Fighting the climate crisis should be put at the heart of decisions made by the International Monetary Fund and other global institutions as part of a fundamental shake-up designed to reduce the influence of corporate power, John McDonnell has said.
Germany’s blessing means that Berlin joins the economic powerhouses of France, the Netherlands, Spain, Sweden and the United Kingdom in pushing for the EU’s economy to reducing carbon emissions to net-zero by 2050.
That is the conclusion of a major report bringing together the thinking of more than 50 leaders in business, academia, NGOs and the community sector, working with the CSIRO to model alternative futures for Australia. The report is described as a “clarion call” for the nation.
The inquiry by the Royal Society of Edinburgh, Scotland’s national academy, said a massive increase in low-carbon electricity production would be needed in order to reach the country’s new goal of net zero emissions by 2045.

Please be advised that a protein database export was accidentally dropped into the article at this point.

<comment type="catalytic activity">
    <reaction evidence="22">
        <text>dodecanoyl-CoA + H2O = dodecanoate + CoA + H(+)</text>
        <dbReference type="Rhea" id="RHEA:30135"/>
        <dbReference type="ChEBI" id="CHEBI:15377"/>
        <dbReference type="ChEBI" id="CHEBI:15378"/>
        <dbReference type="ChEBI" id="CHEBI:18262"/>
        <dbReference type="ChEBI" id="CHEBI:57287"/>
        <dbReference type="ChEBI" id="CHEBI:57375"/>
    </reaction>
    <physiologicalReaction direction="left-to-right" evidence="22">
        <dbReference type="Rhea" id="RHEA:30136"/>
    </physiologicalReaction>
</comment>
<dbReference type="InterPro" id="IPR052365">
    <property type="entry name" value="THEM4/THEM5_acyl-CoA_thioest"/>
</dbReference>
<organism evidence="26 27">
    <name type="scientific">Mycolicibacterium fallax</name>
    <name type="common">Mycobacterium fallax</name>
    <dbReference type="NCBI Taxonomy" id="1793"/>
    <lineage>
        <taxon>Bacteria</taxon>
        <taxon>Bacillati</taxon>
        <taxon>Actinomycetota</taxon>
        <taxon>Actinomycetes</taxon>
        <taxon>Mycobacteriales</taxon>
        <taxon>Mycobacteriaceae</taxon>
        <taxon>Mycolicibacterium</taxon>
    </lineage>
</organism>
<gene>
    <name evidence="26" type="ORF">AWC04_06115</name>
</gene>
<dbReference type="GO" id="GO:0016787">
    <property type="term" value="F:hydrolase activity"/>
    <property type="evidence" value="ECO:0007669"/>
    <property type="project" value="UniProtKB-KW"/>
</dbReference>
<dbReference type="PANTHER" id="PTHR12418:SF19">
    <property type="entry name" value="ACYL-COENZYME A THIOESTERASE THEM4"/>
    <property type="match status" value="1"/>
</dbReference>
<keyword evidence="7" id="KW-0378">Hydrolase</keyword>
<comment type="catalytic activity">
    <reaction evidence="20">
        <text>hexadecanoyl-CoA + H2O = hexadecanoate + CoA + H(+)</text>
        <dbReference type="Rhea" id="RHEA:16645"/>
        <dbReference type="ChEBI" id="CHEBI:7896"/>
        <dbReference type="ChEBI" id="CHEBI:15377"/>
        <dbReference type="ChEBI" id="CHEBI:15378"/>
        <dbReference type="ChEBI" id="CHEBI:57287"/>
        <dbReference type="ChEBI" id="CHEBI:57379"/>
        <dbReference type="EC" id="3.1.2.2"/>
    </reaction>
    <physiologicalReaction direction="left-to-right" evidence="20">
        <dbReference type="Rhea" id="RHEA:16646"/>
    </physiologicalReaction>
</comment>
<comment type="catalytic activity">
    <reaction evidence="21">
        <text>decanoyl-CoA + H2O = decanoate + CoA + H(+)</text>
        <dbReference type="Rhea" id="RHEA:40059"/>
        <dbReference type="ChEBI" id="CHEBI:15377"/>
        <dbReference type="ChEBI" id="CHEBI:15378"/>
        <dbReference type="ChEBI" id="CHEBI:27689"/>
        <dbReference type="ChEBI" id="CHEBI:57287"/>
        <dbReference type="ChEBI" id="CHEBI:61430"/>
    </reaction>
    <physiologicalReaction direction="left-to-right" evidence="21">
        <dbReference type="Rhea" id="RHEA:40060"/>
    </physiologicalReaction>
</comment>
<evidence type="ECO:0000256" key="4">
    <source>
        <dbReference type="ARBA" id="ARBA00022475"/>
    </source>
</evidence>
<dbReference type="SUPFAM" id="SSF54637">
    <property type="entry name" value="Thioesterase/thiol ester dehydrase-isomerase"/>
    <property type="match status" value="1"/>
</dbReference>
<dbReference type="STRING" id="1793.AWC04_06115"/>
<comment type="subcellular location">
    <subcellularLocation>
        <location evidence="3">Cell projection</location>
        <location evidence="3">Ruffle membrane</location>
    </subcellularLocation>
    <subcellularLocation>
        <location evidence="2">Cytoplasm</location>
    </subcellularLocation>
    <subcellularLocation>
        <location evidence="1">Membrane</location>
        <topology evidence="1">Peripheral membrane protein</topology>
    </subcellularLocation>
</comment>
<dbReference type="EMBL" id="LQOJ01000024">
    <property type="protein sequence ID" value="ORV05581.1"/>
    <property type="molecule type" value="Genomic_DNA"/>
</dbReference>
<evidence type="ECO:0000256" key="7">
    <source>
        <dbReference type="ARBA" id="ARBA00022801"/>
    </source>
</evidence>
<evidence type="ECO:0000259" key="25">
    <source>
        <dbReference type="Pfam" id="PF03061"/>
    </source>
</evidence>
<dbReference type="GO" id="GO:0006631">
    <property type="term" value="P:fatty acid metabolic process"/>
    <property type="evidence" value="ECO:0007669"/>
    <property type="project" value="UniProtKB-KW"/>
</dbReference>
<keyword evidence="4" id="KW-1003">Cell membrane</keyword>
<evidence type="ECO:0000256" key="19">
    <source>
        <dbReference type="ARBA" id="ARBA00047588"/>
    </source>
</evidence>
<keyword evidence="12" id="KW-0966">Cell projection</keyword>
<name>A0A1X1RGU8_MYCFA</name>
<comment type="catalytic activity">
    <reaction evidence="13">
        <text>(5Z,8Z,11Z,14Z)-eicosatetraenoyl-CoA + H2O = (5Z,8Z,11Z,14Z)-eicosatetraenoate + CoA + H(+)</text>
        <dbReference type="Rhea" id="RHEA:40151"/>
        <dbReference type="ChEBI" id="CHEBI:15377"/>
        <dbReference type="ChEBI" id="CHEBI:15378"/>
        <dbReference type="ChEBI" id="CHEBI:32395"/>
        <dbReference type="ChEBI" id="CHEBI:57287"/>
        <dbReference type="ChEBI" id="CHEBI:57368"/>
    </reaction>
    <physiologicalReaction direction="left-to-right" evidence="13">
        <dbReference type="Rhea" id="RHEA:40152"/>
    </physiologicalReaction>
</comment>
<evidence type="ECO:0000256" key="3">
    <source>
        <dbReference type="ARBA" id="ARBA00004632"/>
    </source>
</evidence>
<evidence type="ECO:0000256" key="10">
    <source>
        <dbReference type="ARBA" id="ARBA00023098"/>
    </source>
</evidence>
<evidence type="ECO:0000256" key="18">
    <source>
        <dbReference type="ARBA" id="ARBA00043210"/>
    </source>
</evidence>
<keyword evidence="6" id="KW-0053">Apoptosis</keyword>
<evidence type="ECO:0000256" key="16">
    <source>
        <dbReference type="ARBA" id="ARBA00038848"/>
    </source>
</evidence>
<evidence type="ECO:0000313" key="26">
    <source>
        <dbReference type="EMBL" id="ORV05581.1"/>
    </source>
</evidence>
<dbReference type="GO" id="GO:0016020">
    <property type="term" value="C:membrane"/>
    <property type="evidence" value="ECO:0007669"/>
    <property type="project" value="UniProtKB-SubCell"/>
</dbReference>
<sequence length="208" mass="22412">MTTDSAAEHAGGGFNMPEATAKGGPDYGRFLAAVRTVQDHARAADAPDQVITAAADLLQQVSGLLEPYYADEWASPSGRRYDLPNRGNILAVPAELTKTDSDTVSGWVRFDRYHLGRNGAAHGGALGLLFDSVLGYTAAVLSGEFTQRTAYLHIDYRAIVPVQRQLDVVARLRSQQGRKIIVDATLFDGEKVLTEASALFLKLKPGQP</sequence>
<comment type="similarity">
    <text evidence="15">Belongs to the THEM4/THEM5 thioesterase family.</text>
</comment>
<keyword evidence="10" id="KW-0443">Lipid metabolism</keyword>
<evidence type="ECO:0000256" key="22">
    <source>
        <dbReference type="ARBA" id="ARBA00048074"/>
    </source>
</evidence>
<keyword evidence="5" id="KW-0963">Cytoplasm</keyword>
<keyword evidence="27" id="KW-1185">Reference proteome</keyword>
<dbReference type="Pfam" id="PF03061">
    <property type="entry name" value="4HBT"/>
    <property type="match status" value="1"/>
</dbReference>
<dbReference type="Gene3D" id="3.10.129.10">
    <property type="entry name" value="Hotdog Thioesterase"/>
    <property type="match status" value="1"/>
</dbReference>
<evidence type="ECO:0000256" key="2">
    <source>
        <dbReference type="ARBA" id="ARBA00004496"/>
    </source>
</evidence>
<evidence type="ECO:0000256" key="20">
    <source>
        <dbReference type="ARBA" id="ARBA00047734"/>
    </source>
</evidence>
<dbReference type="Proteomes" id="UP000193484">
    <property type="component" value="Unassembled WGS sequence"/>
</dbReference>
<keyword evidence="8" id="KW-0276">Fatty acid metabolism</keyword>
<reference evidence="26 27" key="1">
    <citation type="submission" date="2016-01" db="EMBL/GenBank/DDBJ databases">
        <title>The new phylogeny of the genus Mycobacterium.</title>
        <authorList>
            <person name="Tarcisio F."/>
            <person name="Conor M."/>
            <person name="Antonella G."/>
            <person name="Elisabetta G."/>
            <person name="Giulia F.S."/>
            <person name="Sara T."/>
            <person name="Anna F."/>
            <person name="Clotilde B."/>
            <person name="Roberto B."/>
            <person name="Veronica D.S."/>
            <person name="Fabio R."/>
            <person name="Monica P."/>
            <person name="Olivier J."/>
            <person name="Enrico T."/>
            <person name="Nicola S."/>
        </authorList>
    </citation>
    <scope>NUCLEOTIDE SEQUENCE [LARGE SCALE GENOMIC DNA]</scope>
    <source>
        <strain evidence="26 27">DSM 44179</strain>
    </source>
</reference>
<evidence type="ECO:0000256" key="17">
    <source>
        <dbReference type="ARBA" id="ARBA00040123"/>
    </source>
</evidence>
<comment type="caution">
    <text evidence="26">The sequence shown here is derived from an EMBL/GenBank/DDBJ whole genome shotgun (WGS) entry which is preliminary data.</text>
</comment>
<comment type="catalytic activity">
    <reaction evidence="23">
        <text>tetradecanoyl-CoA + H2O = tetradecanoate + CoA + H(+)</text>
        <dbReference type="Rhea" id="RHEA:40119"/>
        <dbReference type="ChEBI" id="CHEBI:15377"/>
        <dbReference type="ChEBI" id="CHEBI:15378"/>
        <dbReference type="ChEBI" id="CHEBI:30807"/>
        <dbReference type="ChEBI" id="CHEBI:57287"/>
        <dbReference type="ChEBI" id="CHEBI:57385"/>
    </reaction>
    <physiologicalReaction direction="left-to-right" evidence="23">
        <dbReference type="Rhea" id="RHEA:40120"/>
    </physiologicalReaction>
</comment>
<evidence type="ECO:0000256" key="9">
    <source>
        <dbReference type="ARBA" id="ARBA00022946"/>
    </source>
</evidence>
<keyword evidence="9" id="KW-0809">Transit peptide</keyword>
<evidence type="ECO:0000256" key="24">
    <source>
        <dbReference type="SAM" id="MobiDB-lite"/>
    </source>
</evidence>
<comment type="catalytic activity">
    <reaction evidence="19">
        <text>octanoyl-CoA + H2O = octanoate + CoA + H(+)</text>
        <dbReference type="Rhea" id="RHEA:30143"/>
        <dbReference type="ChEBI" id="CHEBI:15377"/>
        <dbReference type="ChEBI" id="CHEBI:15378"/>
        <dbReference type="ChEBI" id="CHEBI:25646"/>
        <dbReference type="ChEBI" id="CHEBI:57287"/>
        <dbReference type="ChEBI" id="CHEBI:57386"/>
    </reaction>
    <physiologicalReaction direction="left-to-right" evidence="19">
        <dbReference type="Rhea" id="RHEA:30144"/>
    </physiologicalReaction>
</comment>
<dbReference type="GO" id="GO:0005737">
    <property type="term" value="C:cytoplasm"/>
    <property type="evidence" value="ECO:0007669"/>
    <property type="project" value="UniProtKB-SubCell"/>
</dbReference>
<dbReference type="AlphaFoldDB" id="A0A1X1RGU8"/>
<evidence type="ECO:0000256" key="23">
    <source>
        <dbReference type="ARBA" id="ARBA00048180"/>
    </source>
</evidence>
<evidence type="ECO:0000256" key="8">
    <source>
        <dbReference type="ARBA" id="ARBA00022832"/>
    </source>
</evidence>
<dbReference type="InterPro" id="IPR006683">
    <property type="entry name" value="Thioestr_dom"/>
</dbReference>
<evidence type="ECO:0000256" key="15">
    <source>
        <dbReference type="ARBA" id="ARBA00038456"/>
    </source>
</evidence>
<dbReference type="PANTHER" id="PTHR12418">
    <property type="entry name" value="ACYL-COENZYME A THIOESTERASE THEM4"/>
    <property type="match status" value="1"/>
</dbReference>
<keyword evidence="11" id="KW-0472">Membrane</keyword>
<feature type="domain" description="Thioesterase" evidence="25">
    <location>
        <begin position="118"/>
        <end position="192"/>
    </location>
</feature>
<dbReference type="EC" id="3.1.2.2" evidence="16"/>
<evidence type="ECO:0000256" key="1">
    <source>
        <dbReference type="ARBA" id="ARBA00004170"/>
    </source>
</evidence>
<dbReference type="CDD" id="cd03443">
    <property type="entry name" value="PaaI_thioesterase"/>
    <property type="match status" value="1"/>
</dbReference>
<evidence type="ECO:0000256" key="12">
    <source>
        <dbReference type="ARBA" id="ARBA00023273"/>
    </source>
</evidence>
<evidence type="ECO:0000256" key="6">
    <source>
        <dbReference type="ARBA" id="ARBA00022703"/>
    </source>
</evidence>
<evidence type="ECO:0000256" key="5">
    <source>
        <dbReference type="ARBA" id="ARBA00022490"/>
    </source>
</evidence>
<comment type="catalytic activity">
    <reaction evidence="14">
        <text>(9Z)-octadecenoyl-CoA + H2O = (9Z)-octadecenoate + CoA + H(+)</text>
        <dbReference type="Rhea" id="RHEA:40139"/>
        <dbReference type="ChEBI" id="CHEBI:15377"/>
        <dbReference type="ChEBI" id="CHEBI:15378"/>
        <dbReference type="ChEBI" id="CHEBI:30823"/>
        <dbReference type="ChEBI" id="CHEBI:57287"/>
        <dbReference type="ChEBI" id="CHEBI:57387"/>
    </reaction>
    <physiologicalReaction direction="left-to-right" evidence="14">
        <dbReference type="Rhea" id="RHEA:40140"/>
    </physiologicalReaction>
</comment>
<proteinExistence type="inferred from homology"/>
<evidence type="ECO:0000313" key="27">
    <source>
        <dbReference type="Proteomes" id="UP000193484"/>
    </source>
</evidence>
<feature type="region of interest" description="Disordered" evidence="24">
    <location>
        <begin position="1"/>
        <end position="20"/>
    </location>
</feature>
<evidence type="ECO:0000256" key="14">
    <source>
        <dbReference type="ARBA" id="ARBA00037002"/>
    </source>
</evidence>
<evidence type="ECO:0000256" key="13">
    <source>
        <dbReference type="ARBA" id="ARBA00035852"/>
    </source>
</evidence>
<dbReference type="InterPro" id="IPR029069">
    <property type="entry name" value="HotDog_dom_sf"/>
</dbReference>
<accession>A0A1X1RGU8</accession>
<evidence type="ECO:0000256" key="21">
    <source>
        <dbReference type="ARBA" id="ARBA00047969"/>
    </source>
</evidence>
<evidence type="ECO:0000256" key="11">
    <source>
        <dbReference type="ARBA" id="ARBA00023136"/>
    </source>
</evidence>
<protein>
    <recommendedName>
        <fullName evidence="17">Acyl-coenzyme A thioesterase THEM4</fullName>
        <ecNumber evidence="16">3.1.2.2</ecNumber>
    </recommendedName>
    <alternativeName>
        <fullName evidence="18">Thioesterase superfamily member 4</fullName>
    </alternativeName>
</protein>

It envisages a rise in carbon taxes, a multibillion-euro scheme to retro-fit houses, almost a million electric vehicles and a number of other measures to change behaviour by institutions, companies and individuals.
An increasing number of governments are translating that into national strategy, setting out visions of a carbon-free future. Is it enough? Of course not. But it is becoming the benchmark for leadership on the world stage.
Faced with growing calls for action on the climate crisis, aerospace companies gathering for the Paris air show next week are turning their thoughts to a future run on electricity rather than fossil fuels.